Law School Case Brief
Jolly v. Eli Lilly & Co. - 44 Cal. 3d 1103, 245 Cal. Rptr. 658, 751 P.2d 923 (1988)
Under the discovery rule, the statute of limitations begins to run when the plaintiff suspects or should suspect that her injury was caused by wrongdoing, that someone has done something wrong to her.
Plaintiff Christine M. Jolly was born in 1951. In 1972, she first learned that while she was in utero her mother had ingested the synthetic drug estrogen diethylstilbestrol (DES) for the prevention of miscarriage. She was diagnosed as having adenosis, a precancerous condition that required careful monitoring. In 1976, she had an abnormal pap smear and underwent a dilation and curettage, a surgical procedure to remove abnormal tissue. In 1978, Jolly underwent a complete hysterectomy and a partial vaginectomy in order to remove malignancy. Starting in 1972, Jolly attempted to discover the manufacturer of the DES ingested by her mother. Efforts were increased in 1976 and 1978 when Jolly's condition became acute. Jolly believed that she had no cause of action if she could not identify the particular manufacturer of the drug. Because her efforts to identify that manufacturer were unsuccessful, Jolly did not file suit. However, in March 1980, the Supreme Court of California decided Sindell v. Abbot Laboratories, which held that if a plaintiff could not identify the precise drug manufacturer of the ingested DES, she could state a cause of action against the DES manufacturers that held a substantial percentage of the market share of the drug. Defendants would be liable, assuming the remaining material allegations in the complaint were proven, unless they could disprove their involvement. Almost one year after the Sindell decision, Jolly brought a personal injury action against defendants Eli Lilly & Co. and other drug manufacturers. Defendants filed a motion for summary judgment, asserting the action was barred by Code Civ. Proc., § 340, subd. (3), the one-year statute of limitations for personal injury. Although conceding the applicability of the one-year statutory period, Jolly asserted that the statute did not commence until she learned of the Sindell decision. Jolly maintained that decision created a new cause of action by redefining "causation." The trial court granted defendants' motion and entered judgment in their favor. On appeal, the appellate court reversed. Defendants appealed.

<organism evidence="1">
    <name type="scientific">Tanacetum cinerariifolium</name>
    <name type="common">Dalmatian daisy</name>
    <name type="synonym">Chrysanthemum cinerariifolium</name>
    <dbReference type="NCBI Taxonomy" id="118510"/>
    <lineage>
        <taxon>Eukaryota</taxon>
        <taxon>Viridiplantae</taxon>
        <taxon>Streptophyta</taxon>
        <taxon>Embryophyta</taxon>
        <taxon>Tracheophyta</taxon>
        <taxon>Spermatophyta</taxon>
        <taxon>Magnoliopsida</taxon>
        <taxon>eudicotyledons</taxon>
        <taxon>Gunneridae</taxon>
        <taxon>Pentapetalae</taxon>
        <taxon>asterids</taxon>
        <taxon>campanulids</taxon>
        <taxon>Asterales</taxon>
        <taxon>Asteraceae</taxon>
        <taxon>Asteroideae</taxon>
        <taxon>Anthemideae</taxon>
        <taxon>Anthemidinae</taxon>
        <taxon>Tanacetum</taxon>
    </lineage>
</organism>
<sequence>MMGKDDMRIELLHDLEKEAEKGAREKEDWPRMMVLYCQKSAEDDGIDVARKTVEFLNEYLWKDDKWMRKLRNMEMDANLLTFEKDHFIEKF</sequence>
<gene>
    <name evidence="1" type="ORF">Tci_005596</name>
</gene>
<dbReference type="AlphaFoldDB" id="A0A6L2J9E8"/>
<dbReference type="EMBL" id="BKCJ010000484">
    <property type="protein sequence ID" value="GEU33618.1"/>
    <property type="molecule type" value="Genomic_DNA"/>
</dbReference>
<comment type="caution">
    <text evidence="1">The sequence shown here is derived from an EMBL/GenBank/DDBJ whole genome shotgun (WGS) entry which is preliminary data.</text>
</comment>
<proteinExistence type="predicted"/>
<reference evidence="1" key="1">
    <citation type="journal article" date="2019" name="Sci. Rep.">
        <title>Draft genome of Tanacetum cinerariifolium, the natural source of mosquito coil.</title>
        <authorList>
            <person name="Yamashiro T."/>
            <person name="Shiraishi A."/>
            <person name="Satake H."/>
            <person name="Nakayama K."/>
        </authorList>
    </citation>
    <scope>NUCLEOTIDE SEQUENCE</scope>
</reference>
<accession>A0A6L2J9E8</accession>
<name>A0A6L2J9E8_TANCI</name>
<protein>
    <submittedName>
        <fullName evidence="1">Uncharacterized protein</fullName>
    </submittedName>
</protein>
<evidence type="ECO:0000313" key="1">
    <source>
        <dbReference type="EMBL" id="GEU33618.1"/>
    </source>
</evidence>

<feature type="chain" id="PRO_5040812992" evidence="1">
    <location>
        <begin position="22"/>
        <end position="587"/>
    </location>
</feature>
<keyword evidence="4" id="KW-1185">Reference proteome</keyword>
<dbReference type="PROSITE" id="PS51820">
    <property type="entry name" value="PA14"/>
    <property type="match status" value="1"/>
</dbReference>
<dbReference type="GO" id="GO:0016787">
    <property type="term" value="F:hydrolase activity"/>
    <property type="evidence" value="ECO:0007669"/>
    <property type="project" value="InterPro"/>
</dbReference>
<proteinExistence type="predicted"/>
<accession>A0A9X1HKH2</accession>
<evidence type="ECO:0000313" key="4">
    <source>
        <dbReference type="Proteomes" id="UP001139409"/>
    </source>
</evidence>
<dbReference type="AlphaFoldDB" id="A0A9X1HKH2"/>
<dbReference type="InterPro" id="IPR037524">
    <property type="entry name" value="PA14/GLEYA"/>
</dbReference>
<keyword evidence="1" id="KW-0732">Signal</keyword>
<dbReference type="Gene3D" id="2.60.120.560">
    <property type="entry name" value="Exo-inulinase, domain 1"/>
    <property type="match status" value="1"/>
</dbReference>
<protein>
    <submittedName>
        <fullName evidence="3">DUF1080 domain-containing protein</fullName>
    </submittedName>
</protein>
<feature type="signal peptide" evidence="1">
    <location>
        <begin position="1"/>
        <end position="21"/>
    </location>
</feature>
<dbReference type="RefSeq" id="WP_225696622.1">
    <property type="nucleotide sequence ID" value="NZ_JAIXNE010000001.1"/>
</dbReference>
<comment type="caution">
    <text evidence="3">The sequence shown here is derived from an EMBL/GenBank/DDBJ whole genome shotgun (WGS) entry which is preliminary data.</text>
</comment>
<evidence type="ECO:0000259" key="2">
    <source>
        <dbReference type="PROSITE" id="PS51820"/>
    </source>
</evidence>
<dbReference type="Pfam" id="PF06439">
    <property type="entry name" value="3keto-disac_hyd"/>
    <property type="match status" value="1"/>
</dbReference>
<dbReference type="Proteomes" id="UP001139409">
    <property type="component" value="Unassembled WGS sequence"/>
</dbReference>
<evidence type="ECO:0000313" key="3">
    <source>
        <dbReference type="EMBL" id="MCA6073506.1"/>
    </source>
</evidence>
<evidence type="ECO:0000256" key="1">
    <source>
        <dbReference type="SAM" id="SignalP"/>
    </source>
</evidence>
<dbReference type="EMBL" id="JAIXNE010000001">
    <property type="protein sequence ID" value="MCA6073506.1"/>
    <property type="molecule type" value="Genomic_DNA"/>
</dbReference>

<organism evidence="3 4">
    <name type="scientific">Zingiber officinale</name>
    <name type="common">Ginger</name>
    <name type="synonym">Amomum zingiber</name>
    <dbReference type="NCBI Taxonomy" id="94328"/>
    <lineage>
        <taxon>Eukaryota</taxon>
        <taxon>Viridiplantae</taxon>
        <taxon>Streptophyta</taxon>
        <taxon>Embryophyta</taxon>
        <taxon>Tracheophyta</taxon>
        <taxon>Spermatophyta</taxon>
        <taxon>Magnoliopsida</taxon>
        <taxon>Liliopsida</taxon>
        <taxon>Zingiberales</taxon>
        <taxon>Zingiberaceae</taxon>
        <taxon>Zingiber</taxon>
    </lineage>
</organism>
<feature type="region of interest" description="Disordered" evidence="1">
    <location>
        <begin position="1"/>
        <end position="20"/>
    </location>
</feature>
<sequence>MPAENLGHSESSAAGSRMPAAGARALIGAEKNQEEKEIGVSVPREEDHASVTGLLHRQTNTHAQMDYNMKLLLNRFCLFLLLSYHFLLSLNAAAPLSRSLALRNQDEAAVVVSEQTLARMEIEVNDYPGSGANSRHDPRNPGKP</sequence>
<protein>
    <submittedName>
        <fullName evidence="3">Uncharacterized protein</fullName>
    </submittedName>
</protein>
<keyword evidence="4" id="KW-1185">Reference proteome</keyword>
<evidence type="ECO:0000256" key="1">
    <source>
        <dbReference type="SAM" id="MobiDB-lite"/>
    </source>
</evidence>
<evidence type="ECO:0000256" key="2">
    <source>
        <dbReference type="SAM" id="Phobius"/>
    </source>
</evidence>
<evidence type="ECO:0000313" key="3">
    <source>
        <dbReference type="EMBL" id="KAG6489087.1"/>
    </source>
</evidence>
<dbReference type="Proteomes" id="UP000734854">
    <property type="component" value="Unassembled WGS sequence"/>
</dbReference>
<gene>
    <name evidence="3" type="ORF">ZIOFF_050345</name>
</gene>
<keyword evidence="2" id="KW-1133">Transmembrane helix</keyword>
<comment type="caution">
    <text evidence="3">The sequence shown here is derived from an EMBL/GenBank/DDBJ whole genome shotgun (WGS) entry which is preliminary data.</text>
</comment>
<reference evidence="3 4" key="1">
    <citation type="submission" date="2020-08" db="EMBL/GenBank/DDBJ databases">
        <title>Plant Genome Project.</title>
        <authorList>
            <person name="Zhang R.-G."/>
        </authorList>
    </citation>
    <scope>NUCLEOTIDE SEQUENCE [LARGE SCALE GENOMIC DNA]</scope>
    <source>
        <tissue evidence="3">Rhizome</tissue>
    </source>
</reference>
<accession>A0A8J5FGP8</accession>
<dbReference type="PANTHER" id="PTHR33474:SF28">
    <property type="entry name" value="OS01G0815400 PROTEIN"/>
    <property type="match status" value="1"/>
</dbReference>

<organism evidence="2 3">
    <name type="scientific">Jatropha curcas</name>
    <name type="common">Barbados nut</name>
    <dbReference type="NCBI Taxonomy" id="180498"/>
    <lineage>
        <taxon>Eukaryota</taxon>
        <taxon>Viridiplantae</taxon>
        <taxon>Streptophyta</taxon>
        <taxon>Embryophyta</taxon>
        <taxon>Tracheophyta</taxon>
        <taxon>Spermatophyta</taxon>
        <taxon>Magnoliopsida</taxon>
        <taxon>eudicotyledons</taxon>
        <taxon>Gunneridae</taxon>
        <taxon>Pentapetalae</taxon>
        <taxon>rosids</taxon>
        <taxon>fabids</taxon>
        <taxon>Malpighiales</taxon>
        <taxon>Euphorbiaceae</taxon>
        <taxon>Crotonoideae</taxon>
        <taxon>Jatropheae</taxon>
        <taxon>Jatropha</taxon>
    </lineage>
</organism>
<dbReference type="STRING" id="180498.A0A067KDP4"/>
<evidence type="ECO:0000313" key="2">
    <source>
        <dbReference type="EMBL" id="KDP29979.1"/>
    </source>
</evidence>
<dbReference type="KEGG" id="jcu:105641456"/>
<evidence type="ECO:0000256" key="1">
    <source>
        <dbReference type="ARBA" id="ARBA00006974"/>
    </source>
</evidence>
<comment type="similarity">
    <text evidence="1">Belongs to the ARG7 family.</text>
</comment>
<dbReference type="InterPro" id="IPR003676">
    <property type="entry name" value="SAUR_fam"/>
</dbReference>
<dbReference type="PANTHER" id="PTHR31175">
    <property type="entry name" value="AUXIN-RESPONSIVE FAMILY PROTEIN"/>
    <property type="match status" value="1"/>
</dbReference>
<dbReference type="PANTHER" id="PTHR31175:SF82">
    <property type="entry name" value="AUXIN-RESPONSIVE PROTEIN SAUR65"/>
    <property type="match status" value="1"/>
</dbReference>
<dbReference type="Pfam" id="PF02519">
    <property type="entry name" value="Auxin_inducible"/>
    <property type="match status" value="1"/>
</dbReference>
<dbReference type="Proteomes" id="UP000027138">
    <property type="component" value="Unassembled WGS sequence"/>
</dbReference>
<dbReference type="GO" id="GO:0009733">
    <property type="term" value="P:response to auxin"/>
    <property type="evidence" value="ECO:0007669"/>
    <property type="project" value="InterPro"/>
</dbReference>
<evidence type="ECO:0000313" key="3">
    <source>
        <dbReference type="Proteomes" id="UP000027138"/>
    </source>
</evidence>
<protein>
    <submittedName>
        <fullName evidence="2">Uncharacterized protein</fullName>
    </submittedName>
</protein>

Was Jolly barred from filing suit?
The state supreme court concluded that Jolly's suit was time barred. Jolly could not rely on the Sindell class action suit to toll the statute of limitations. The court reversed the judgment of the appellate court and remanded with instructions to affirm the trial court's judgment in favor of defendants.
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